Today’s walk was a two miles circuit of the paths of the nature park for the benefit of DVWGs youngest walkers.


It was great to see the walk being supported by a cross section of our regular adult walkers, nine of which came along to support the five younger walkers who completed the walk comfortably before the rain closed in. Our adult walkers certainly enjoyed the steady stroll and a chat whilst our younger walkers did their own thing en route around the park.


Ian Starkey DVWGs treasurer walked for the first time this season and brought his daughter Ella along, who oversaw proceedings from the comfort of her pushchair.

It was also fantastic to see Paul Whitham walking with DVWG today, his first walk with the group since he sustained serious injury in a road accident in late 2018. 

Thank you to everybody who attended and well done to our younger walkers. 

Walton Colliery Nature Park is certainly a useful find for a starting point for slightly longer family walks.

The walk was rounded off with a quick drink for our party at the New Inn in Walton, which is well worth a visit too.


Wantley Dragon Walk - March 2nd

Posted 2/3/2019

A walk in the sunshine again for Dearne Valley Walking Group today as we completed the Wantley Dragon Walk in weather which is quite unseasonal for early March.

The walk was taken from the Stocksbridge Welcomes Walkers website and is well worth completing with some stunning views of both Wharncliffe Crags and the reservoirs in the Ewden Valley to take in.

Starting from just outside Deepcar the walk follows the byway of Common Lane and onto Townend Common, a local nature reserve. We walked onto Bitholmes Wood and the Wantley Dragon monument.

The Wantley Dragon is satirical ballad from the 17th century and is linked to Wharncliffe Crags too, the monument is worth a visit.

We continued carrying out a circle of the woodland, pausing for lunch in the wood and then re-tracing our steps steeply uphill, this was quite tough.

We ventured on to Walders Low, a burial chamber for a local Bronze Age chieftain before taking a steady descent along the edge of Stocksbridge Golf Club and along the adjacent road back to Common Lane and the end of this six miles adventure.

The walk was led in a competent manner by Alex Bennett, who is currently practicing for his D of E Gold award, thank you Alex for leading today.

The attendance today was outstanding with twenty three adults and two children completing the walk not to mention five dogs too. The healthy attendances at walks are continuing as Dearne Valley Walking Group continues to go from strength to strength as the groups tenth year draws to a close.

We were joined by six new walkers today too, therefore a big hello and welcome goes out to Carmel & Keith Seston, Keith Fox, Will Lepley, Abi Atkin and Emily Kay, we hope you choose to walk with us again soon.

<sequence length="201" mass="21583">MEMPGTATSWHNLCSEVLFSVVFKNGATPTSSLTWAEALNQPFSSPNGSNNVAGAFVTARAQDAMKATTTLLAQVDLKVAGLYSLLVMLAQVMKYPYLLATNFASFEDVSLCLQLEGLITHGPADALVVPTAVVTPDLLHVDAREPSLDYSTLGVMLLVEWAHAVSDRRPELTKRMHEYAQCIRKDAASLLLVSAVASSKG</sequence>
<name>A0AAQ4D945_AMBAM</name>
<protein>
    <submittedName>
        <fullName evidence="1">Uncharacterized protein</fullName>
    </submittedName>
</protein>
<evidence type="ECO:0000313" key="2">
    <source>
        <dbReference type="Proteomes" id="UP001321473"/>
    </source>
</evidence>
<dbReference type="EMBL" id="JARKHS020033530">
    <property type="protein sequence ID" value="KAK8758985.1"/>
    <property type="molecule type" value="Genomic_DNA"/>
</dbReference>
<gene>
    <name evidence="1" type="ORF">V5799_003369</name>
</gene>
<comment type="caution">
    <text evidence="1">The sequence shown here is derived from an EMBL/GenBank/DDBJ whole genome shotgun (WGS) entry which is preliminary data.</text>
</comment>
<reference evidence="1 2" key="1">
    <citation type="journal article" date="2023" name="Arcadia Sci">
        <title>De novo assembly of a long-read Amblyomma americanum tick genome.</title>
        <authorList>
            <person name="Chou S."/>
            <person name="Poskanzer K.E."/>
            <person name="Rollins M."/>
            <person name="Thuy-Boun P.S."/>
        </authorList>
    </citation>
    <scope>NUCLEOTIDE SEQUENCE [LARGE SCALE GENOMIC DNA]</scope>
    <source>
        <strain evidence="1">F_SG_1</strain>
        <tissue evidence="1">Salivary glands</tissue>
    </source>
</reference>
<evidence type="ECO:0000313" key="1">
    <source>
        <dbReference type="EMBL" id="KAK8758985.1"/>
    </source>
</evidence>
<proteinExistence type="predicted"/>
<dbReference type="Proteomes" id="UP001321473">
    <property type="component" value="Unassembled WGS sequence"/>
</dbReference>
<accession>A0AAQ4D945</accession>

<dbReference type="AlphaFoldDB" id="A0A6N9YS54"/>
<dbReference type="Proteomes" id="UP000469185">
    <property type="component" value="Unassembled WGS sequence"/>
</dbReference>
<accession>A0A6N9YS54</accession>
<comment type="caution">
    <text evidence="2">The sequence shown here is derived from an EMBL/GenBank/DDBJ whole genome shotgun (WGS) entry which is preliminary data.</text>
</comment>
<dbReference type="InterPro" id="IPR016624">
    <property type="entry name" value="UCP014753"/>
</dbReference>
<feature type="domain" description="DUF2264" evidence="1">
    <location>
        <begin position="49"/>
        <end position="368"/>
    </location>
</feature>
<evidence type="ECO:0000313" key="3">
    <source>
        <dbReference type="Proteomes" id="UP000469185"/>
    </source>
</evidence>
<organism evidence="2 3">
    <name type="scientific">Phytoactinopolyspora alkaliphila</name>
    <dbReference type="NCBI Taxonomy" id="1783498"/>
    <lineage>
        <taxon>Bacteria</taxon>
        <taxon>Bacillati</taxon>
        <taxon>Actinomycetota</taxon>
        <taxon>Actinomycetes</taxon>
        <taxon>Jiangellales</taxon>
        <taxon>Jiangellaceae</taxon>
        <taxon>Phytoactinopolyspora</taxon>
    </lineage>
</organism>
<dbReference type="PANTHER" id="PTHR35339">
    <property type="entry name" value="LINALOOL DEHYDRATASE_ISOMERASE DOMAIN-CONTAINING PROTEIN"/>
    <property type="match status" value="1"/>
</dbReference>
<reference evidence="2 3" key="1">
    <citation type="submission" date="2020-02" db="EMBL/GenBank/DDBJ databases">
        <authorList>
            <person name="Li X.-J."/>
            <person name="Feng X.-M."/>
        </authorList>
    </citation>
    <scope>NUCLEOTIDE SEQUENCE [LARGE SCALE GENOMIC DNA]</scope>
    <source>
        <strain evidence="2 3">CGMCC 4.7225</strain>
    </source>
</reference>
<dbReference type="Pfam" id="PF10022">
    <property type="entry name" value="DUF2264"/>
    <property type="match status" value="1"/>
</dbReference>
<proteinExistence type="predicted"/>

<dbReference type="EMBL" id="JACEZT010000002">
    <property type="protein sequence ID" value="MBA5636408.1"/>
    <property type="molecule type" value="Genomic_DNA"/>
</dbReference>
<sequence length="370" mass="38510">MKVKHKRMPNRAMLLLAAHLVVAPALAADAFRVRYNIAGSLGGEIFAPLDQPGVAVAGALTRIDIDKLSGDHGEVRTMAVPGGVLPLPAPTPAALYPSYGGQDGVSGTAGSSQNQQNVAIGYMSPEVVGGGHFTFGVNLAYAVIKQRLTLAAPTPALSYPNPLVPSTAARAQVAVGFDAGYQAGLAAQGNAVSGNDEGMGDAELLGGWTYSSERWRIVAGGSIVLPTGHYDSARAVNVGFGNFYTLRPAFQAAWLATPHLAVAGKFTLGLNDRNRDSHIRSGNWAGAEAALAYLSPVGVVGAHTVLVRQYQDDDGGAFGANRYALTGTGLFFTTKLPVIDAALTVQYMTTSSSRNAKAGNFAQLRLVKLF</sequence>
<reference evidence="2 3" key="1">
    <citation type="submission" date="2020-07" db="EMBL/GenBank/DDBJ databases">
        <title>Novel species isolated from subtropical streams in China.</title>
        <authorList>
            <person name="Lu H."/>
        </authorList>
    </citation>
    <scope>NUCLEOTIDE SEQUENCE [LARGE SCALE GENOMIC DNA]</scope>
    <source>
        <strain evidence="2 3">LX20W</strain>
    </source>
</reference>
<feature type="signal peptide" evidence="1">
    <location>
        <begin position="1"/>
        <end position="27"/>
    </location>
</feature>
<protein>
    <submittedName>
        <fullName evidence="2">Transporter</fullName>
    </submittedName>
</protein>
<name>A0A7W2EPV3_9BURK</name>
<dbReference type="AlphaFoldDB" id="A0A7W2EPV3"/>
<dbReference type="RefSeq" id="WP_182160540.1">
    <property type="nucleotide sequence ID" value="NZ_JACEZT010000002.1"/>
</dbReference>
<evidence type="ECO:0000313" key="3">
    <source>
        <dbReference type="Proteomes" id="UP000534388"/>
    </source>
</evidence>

Our walk was rounded off in true DVWG style with a beer and chat at the Castle Inn in Bolsterstone.

We hope everyone enjoyed the walk today and thank you for your continued support of DVWG.

Rivelin Dams & Redmires Reservoir - February 24th

Posted 25/2/2019

A group of 12 adults and 1 child completed a great 8.88 mile walk around Rivelin Dams and Redmires Reservoirs in unseasonably warm and sunny weather today.

However, there was confusion over the location of the start point with a distinct lack of signage to the car park on the A57 leading to several of our party missing the turning into the narrow lane which crossed Rivelin dam wall to the car park.

Eventually our party assembled ready to start 30 minutes later than planned and made our way along the southern bank of Rivelin Dam before taking a path up hill which tracked the picturesque tumbling Wyming Brook up through Fox Holes Plantation.

After crossing the brook via some stepping stones we made our way to a high level path towards Reddicar Clough. At various places the path gave some excellent views out across Rivelin Dams.

At Reddicar Clough our path wound its way down to join Wyming Brook Drive but after a short distance we took another path which took us across Head Stone Bank.

Here we joined a path heading southward towards Redmires Reservoirs. Part way along we stopped by a junction of paths for a slightly later than usual lunch break and were treated to some birthday donuts by Russell Yapp.

After lunch we continued to the lower of the three Redmires Reservoirs and were surprised at how empty this reservoir still is even after the winter weather.

We made our way to the far side if the reservoirs and then took a path up continue moors, passing White Stones and crossing Rud Hill to emerge at Fulwood Lane.

Here we turned left and passed Knoll Top Farm before turning left again to follow a track down to the eastern edge of the reservoirs. From here we zigzagged to join Redmires Conduit and then passed The Sportsman pub before crossing the main road to reach the Three Merry Lads pub where we enjoyed a drink in the beer garden before completing the last half mile of the walk back to our cars.

Well done to those who (managed to find the start point &) completed the walk and congratulations to Nicola Royston who has now surpassed 300 miles walked cumulatively with DVWG.

Ackworth & East Hardwick Family Walk - February 17th

Posted 17/2/2019

A great day out for DVWG today in the later winter sunshine completing our family walk starting from Ackworth and walking around East Hardwick,

Starting from the Brown Cow in Ackworth, we walked on field paths around the outskirts of Ackworth Park and alongside the Ackworth Showground to East Hardwick taking lunch at the pack horse bridge alongside the River Went.

We returned to Ackworth on field paths.

Refreshments in The Brown Cow at Ackworth were ample reward for our party of thirteen adults and two children who walked the 5.7 miles today.

A big well done goes out to Emma Powell, David Richardson and Tricia MacDuff who all chalked up 100 miles season to date today.

A big welcome goes out to Stephen Vipurs who walked with DVWG for the first time today.